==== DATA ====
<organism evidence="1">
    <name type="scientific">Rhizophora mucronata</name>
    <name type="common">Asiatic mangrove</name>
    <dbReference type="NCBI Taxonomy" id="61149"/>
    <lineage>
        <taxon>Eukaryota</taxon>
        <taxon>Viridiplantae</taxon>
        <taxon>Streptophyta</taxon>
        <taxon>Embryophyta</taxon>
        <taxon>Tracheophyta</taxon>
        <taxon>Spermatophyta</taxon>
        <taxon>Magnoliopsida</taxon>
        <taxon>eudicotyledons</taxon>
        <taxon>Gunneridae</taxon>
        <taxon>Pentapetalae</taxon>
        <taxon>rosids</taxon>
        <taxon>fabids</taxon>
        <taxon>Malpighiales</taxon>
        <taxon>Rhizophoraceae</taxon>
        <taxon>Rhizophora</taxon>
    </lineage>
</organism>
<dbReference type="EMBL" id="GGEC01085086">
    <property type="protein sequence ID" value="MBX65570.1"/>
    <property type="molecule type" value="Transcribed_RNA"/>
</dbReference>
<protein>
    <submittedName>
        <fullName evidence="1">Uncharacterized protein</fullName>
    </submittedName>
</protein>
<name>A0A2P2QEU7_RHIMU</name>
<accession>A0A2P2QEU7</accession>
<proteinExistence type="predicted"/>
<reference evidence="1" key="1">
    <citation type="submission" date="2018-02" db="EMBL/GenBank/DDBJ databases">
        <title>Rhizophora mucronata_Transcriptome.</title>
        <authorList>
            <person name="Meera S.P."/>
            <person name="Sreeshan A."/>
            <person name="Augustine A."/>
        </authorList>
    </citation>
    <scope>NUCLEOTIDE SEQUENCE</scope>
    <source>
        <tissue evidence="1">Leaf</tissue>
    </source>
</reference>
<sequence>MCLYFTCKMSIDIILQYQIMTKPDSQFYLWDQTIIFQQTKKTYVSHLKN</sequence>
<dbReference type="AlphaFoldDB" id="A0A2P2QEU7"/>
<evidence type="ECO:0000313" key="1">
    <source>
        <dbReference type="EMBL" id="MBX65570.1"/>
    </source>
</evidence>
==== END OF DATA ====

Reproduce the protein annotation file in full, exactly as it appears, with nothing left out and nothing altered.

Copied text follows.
<organism evidence="1">
    <name type="scientific">Rhizophora mucronata</name>
    <name type="common">Asiatic mangrove</name>
    <dbReference type="NCBI Taxonomy" id="61149"/>
    <lineage>
        <taxon>Eukaryota</taxon>
        <taxon>Viridiplantae</taxon>
        <taxon>Streptophyta</taxon>
        <taxon>Embryophyta</taxon>
        <taxon>Tracheophyta</taxon>
        <taxon>Spermatophyta</taxon>
        <taxon>Magnoliopsida</taxon>
        <taxon>eudicotyledons</taxon>
        <taxon>Gunneridae</taxon>
        <taxon>Pentapetalae</taxon>
        <taxon>rosids</taxon>
        <taxon>fabids</taxon>
        <taxon>Malpighiales</taxon>
        <taxon>Rhizophoraceae</taxon>
        <taxon>Rhizophora</taxon>
    </lineage>
</organism>
<dbReference type="EMBL" id="GGEC01085086">
    <property type="protein sequence ID" value="MBX65570.1"/>
    <property type="molecule type" value="Transcribed_RNA"/>
</dbReference>
<protein>
    <submittedName>
        <fullName evidence="1">Uncharacterized protein</fullName>
    </submittedName>
</protein>
<name>A0A2P2QEU7_RHIMU</name>
<accession>A0A2P2QEU7</accession>
<proteinExistence type="predicted"/>
<reference evidence="1" key="1">
    <citation type="submission" date="2018-02" db="EMBL/GenBank/DDBJ databases">
        <title>Rhizophora mucronata_Transcriptome.</title>
        <authorList>
            <person name="Meera S.P."/>
            <person name="Sreeshan A."/>
            <person name="Augustine A."/>
        </authorList>
    </citation>
    <scope>NUCLEOTIDE SEQUENCE</scope>
    <source>
        <tissue evidence="1">Leaf</tissue>
    </source>
</reference>
<sequence>MCLYFTCKMSIDIILQYQIMTKPDSQFYLWDQTIIFQQTKKTYVSHLKN</sequence>
<dbReference type="AlphaFoldDB" id="A0A2P2QEU7"/>
<evidence type="ECO:0000313" key="1">
    <source>
        <dbReference type="EMBL" id="MBX65570.1"/>
    </source>
</evidence>